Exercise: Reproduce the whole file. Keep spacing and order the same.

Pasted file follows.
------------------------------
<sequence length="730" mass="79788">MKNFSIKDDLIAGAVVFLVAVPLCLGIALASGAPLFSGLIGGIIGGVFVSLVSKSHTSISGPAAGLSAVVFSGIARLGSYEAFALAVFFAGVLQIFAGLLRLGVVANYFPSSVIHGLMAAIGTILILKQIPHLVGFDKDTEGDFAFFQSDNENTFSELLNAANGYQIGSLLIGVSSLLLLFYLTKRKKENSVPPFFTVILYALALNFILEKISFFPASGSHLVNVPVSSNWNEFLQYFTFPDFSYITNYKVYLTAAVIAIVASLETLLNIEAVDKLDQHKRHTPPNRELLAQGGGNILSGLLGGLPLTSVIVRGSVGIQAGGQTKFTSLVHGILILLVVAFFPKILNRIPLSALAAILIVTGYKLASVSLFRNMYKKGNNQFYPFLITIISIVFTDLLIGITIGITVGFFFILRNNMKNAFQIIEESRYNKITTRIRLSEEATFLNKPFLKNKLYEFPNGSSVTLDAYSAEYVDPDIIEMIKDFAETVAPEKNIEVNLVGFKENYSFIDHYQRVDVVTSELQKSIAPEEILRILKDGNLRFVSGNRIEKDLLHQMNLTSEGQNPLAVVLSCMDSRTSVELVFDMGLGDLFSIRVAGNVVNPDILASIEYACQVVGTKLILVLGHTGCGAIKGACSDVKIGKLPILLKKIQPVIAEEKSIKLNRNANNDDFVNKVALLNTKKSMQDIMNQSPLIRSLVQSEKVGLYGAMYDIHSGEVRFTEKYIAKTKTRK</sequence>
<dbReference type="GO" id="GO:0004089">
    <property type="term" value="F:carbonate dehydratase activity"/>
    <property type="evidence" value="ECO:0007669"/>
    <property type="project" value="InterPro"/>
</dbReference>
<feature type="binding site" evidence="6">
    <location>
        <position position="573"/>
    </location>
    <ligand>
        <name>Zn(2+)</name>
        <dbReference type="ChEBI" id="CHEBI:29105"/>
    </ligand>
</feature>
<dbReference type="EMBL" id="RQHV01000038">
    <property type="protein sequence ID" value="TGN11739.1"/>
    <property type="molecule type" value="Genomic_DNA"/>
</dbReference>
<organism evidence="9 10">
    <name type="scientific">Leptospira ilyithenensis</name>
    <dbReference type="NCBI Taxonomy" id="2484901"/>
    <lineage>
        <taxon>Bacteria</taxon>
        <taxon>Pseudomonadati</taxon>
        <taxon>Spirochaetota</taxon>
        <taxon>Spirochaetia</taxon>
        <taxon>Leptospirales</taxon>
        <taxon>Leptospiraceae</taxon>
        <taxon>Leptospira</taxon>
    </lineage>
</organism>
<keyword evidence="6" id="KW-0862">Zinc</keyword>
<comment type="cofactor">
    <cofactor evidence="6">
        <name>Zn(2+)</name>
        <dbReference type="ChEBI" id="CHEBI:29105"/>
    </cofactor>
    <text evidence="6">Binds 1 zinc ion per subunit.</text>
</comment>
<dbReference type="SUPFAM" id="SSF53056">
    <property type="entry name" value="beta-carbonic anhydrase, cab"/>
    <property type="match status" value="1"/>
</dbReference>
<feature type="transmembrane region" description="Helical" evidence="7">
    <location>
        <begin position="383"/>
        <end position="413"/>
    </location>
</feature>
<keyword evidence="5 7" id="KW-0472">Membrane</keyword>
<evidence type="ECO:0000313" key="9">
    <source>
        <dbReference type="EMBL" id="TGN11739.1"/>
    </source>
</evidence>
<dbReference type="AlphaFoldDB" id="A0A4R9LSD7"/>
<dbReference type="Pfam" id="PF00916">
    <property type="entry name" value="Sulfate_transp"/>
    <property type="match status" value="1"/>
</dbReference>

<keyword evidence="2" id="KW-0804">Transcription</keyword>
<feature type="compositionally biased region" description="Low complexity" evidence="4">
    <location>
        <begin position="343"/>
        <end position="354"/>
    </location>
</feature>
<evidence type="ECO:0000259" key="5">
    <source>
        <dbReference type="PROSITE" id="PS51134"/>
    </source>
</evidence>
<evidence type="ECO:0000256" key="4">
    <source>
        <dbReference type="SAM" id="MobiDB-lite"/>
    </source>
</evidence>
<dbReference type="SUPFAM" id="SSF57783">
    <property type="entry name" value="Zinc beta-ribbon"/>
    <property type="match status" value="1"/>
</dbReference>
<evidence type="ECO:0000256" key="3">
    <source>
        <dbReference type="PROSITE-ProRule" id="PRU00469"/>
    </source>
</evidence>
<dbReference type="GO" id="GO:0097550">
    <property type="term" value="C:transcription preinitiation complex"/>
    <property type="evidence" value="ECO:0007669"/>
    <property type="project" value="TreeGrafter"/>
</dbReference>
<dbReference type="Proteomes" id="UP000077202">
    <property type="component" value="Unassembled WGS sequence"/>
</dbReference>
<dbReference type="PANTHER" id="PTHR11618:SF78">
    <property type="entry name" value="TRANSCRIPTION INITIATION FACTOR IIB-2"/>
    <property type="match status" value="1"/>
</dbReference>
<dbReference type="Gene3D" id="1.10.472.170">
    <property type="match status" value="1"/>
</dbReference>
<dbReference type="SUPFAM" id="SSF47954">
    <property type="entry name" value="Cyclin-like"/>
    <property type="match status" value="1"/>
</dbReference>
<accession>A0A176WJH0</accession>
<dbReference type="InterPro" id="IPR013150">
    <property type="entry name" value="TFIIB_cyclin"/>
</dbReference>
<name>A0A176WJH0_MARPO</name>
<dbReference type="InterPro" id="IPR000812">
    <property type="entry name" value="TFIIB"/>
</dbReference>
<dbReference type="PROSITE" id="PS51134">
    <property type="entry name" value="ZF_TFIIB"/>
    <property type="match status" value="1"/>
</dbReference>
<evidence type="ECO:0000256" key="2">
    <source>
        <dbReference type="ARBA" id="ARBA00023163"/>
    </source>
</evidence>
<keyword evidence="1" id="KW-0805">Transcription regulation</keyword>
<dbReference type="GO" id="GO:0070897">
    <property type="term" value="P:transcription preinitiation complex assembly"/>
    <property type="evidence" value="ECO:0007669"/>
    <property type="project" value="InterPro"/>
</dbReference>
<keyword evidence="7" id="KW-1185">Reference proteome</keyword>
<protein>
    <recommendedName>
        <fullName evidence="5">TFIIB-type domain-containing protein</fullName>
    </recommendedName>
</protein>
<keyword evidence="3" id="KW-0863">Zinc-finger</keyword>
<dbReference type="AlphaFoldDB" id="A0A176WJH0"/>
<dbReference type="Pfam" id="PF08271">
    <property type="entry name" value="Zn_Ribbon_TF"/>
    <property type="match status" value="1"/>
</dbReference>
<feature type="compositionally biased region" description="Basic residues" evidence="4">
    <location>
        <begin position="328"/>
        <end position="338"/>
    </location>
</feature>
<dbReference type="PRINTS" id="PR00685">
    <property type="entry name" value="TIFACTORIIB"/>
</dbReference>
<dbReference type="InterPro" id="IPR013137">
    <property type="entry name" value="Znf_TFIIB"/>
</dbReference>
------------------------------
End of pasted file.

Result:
<sequence length="730" mass="79788">MKNFSIKDDLIAGAVVFLVAVPLCLGIALASGAPLFSGLIGGIIGGVFVSLVSKSHTSISGPAAGLSAVVFSGIARLGSYEAFALAVFFAGVLQIFAGLLRLGVVANYFPSSVIHGLMAAIGTILILKQIPHLVGFDKDTEGDFAFFQSDNENTFSELLNAANGYQIGSLLIGVSSLLLLFYLTKRKKENSVPPFFTVILYALALNFILEKISFFPASGSHLVNVPVSSNWNEFLQYFTFPDFSYITNYKVYLTAAVIAIVASLETLLNIEAVDKLDQHKRHTPPNRELLAQGGGNILSGLLGGLPLTSVIVRGSVGIQAGGQTKFTSLVHGILILLVVAFFPKILNRIPLSALAAILIVTGYKLASVSLFRNMYKKGNNQFYPFLITIISIVFTDLLIGITIGITVGFFFILRNNMKNAFQIIEESRYNKITTRIRLSEEATFLNKPFLKNKLYEFPNGSSVTLDAYSAEYVDPDIIEMIKDFAETVAPEKNIEVNLVGFKENYSFIDHYQRVDVVTSELQKSIAPEEILRILKDGNLRFVSGNRIEKDLLHQMNLTSEGQNPLAVVLSCMDSRTSVELVFDMGLGDLFSIRVAGNVVNPDILASIEYACQVVGTKLILVLGHTGCGAIKGACSDVKIGKLPILLKKIQPVIAEEKSIKLNRNANNDDFVNKVALLNTKKSMQDIMNQSPLIRSLVQSEKVGLYGAMYDIHSGEVRFTEKYIAKTKTRK</sequence>
<dbReference type="GO" id="GO:0004089">
    <property type="term" value="F:carbonate dehydratase activity"/>
    <property type="evidence" value="ECO:0007669"/>
    <property type="project" value="InterPro"/>
</dbReference>
<feature type="binding site" evidence="6">
    <location>
        <position position="573"/>
    </location>
    <ligand>
        <name>Zn(2+)</name>
        <dbReference type="ChEBI" id="CHEBI:29105"/>
    </ligand>
</feature>
<dbReference type="EMBL" id="RQHV01000038">
    <property type="protein sequence ID" value="TGN11739.1"/>
    <property type="molecule type" value="Genomic_DNA"/>
</dbReference>
<organism evidence="9 10">
    <name type="scientific">Leptospira ilyithenensis</name>
    <dbReference type="NCBI Taxonomy" id="2484901"/>
    <lineage>
        <taxon>Bacteria</taxon>
        <taxon>Pseudomonadati</taxon>
        <taxon>Spirochaetota</taxon>
        <taxon>Spirochaetia</taxon>
        <taxon>Leptospirales</taxon>
        <taxon>Leptospiraceae</taxon>
        <taxon>Leptospira</taxon>
    </lineage>
</organism>
<keyword evidence="6" id="KW-0862">Zinc</keyword>
<comment type="cofactor">
    <cofactor evidence="6">
        <name>Zn(2+)</name>
        <dbReference type="ChEBI" id="CHEBI:29105"/>
    </cofactor>
    <text evidence="6">Binds 1 zinc ion per subunit.</text>
</comment>
<dbReference type="SUPFAM" id="SSF53056">
    <property type="entry name" value="beta-carbonic anhydrase, cab"/>
    <property type="match status" value="1"/>
</dbReference>
<feature type="transmembrane region" description="Helical" evidence="7">
    <location>
        <begin position="383"/>
        <end position="413"/>
    </location>
</feature>
<keyword evidence="5 7" id="KW-0472">Membrane</keyword>
<evidence type="ECO:0000313" key="9">
    <source>
        <dbReference type="EMBL" id="TGN11739.1"/>
    </source>
</evidence>
<dbReference type="AlphaFoldDB" id="A0A4R9LSD7"/>
<dbReference type="Pfam" id="PF00916">
    <property type="entry name" value="Sulfate_transp"/>
    <property type="match status" value="1"/>
</dbReference>

<keyword evidence="2" id="KW-0804">Transcription</keyword>
<feature type="compositionally biased region" description="Low complexity" evidence="4">
    <location>
        <begin position="343"/>
        <end position="354"/>
    </location>
</feature>
<evidence type="ECO:0000259" key="5">
    <source>
        <dbReference type="PROSITE" id="PS51134"/>
    </source>
</evidence>
<evidence type="ECO:0000256" key="4">
    <source>
        <dbReference type="SAM" id="MobiDB-lite"/>
    </source>
</evidence>
<dbReference type="SUPFAM" id="SSF57783">
    <property type="entry name" value="Zinc beta-ribbon"/>
    <property type="match status" value="1"/>
</dbReference>
<evidence type="ECO:0000256" key="3">
    <source>
        <dbReference type="PROSITE-ProRule" id="PRU00469"/>
    </source>
</evidence>
<dbReference type="GO" id="GO:0097550">
    <property type="term" value="C:transcription preinitiation complex"/>
    <property type="evidence" value="ECO:0007669"/>
    <property type="project" value="TreeGrafter"/>
</dbReference>
<dbReference type="Proteomes" id="UP000077202">
    <property type="component" value="Unassembled WGS sequence"/>
</dbReference>
<dbReference type="PANTHER" id="PTHR11618:SF78">
    <property type="entry name" value="TRANSCRIPTION INITIATION FACTOR IIB-2"/>
    <property type="match status" value="1"/>
</dbReference>
<dbReference type="Gene3D" id="1.10.472.170">
    <property type="match status" value="1"/>
</dbReference>
<dbReference type="SUPFAM" id="SSF47954">
    <property type="entry name" value="Cyclin-like"/>
    <property type="match status" value="1"/>
</dbReference>
<accession>A0A176WJH0</accession>
<dbReference type="InterPro" id="IPR013150">
    <property type="entry name" value="TFIIB_cyclin"/>
</dbReference>
<name>A0A176WJH0_MARPO</name>
<dbReference type="InterPro" id="IPR000812">
    <property type="entry name" value="TFIIB"/>
</dbReference>
<dbReference type="PROSITE" id="PS51134">
    <property type="entry name" value="ZF_TFIIB"/>
    <property type="match status" value="1"/>
</dbReference>
<evidence type="ECO:0000256" key="2">
    <source>
        <dbReference type="ARBA" id="ARBA00023163"/>
    </source>
</evidence>
<keyword evidence="1" id="KW-0805">Transcription regulation</keyword>
<dbReference type="GO" id="GO:0070897">
    <property type="term" value="P:transcription preinitiation complex assembly"/>
    <property type="evidence" value="ECO:0007669"/>
    <property type="project" value="InterPro"/>
</dbReference>
<keyword evidence="7" id="KW-1185">Reference proteome</keyword>
<protein>
    <recommendedName>
        <fullName evidence="5">TFIIB-type domain-containing protein</fullName>
    </recommendedName>
</protein>
<keyword evidence="3" id="KW-0863">Zinc-finger</keyword>
<dbReference type="AlphaFoldDB" id="A0A176WJH0"/>
<dbReference type="Pfam" id="PF08271">
    <property type="entry name" value="Zn_Ribbon_TF"/>
    <property type="match status" value="1"/>
</dbReference>
<feature type="compositionally biased region" description="Basic residues" evidence="4">
    <location>
        <begin position="328"/>
        <end position="338"/>
    </location>
</feature>
<dbReference type="PRINTS" id="PR00685">
    <property type="entry name" value="TIFACTORIIB"/>
</dbReference>
<dbReference type="InterPro" id="IPR013137">
    <property type="entry name" value="Znf_TFIIB"/>
</dbReference>